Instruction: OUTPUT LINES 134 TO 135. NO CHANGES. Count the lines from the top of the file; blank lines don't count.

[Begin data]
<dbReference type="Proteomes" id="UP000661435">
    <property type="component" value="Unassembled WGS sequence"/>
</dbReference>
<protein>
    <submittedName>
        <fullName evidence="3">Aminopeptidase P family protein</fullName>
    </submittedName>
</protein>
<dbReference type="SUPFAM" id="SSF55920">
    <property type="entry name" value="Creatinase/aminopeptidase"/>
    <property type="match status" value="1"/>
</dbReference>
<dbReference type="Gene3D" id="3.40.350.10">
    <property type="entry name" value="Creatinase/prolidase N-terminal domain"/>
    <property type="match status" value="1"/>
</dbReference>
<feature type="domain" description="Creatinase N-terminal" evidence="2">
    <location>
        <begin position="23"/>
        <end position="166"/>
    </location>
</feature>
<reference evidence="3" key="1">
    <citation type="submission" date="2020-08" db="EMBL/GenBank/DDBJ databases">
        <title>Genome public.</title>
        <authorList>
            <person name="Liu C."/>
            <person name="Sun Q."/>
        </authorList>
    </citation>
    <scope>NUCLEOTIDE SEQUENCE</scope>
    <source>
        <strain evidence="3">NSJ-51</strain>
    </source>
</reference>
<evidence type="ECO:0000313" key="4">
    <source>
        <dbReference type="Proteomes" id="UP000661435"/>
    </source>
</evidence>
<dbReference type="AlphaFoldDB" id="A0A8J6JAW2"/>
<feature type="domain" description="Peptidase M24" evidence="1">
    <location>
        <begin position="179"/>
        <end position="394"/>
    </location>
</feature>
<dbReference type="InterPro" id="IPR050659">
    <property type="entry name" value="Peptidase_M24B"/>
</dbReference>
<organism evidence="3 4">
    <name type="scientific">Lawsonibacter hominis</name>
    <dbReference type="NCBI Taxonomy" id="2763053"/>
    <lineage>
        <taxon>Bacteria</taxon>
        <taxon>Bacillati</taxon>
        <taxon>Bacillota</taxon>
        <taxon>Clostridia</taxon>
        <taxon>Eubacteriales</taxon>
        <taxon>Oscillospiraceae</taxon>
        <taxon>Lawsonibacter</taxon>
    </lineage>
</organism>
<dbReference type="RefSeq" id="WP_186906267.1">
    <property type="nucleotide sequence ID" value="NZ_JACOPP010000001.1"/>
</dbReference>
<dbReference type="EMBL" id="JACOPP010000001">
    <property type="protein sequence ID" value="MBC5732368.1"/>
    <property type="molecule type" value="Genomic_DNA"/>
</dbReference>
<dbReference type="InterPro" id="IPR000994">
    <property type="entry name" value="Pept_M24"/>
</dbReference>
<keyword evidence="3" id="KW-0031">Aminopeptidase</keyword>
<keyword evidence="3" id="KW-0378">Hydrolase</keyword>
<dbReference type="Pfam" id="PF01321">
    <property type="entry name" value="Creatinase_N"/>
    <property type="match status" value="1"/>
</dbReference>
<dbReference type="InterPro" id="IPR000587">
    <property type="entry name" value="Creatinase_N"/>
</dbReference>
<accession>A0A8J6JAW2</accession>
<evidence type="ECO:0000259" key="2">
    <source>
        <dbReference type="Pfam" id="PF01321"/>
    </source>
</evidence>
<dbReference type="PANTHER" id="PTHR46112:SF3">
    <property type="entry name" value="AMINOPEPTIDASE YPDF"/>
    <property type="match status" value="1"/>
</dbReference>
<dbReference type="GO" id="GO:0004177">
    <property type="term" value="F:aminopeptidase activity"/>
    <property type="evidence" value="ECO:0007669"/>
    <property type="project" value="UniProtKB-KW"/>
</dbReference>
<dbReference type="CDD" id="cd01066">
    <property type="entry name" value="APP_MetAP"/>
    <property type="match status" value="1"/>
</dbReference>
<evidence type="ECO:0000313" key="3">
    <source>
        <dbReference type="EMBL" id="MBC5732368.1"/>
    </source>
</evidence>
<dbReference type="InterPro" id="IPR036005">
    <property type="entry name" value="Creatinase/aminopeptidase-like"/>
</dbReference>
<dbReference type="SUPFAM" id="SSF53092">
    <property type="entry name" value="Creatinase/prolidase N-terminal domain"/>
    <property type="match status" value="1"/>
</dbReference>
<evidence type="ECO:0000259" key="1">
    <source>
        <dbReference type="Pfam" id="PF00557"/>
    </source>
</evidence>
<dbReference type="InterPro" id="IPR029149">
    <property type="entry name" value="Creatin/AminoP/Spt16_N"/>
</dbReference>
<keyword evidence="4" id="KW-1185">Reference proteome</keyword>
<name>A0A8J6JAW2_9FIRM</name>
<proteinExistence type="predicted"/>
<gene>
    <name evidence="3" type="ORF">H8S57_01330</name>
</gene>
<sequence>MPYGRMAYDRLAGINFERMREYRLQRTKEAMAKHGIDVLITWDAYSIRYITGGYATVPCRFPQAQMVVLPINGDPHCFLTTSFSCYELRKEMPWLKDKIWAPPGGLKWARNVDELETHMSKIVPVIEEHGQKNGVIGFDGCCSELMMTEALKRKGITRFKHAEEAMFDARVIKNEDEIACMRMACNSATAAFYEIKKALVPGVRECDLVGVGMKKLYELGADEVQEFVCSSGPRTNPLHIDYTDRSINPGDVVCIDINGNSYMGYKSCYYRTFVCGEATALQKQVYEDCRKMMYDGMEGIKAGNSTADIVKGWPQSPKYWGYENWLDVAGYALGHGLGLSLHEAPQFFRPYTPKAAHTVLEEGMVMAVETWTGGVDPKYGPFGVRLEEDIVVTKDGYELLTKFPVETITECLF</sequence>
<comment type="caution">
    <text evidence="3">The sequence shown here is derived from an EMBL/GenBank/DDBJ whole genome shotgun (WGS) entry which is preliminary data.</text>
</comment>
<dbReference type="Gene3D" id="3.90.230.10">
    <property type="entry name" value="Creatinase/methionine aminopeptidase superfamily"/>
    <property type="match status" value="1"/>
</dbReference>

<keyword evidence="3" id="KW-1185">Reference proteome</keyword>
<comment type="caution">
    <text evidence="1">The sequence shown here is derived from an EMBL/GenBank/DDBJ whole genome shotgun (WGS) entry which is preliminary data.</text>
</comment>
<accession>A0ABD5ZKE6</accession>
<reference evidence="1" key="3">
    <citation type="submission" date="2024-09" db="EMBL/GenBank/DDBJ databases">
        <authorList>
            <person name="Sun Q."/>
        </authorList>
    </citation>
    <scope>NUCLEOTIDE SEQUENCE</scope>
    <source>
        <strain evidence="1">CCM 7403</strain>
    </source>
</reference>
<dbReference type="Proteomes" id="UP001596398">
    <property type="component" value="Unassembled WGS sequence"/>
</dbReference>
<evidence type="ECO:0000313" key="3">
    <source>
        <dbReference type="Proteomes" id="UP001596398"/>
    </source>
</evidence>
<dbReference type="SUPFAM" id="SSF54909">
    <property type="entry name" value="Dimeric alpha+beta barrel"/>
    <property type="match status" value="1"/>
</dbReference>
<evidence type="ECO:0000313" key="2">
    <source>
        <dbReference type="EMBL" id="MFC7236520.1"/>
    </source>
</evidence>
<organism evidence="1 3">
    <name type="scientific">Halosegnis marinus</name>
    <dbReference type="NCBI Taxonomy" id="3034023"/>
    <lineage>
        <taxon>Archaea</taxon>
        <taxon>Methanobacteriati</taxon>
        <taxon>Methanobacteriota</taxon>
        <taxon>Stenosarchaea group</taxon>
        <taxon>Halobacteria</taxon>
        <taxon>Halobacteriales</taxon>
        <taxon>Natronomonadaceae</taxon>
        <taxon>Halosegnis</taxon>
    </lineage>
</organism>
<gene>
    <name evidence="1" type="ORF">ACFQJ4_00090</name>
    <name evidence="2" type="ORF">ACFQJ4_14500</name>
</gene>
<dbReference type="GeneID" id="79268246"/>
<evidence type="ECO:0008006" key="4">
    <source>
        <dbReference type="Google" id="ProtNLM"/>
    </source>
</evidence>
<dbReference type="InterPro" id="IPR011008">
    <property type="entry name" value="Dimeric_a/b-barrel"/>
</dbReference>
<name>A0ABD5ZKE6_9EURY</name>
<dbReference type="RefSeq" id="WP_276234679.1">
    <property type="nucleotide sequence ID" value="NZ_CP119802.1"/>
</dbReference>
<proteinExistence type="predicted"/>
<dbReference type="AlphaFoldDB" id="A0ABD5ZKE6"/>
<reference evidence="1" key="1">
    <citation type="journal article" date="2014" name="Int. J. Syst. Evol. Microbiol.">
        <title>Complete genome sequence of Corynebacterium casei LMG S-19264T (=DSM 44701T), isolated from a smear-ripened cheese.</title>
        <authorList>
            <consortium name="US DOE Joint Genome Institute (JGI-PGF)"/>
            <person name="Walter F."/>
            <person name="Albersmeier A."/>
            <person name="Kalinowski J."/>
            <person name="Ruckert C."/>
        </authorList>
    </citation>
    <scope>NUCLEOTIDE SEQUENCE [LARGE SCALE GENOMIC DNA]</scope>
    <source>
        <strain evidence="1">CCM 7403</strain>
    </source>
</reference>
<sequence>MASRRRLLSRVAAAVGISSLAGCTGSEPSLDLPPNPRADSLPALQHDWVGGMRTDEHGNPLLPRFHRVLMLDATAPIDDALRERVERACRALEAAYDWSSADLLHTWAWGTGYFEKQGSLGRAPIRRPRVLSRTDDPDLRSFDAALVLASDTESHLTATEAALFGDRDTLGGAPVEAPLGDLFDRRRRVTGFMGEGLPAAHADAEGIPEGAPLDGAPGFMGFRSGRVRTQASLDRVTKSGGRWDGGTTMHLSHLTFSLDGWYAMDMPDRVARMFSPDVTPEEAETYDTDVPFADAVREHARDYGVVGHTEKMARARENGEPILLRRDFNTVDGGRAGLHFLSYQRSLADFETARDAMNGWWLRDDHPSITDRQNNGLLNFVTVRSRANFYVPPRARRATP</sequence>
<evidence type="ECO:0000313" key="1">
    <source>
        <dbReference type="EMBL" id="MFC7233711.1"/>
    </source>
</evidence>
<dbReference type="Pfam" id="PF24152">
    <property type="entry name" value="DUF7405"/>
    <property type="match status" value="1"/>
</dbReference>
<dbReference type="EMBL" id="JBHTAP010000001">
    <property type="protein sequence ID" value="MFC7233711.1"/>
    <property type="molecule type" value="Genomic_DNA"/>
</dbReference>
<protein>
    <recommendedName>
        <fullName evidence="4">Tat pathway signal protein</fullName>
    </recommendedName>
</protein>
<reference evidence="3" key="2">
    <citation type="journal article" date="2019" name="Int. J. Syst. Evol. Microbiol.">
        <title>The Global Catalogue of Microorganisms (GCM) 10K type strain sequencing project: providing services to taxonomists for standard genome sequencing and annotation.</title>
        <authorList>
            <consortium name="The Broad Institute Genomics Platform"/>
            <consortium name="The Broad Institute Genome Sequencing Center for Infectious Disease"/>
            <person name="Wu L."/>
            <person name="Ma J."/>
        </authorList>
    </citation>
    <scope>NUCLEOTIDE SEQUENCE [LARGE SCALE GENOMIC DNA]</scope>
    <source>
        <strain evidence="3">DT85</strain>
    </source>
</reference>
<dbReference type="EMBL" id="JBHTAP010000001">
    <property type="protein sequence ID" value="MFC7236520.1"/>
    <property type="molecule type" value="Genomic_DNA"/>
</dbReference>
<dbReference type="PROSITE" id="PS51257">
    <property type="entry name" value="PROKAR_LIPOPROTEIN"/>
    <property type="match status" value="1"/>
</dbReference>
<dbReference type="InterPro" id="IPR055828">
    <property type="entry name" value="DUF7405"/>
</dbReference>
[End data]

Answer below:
    <property type="match status" value="1"/>
</dbReference>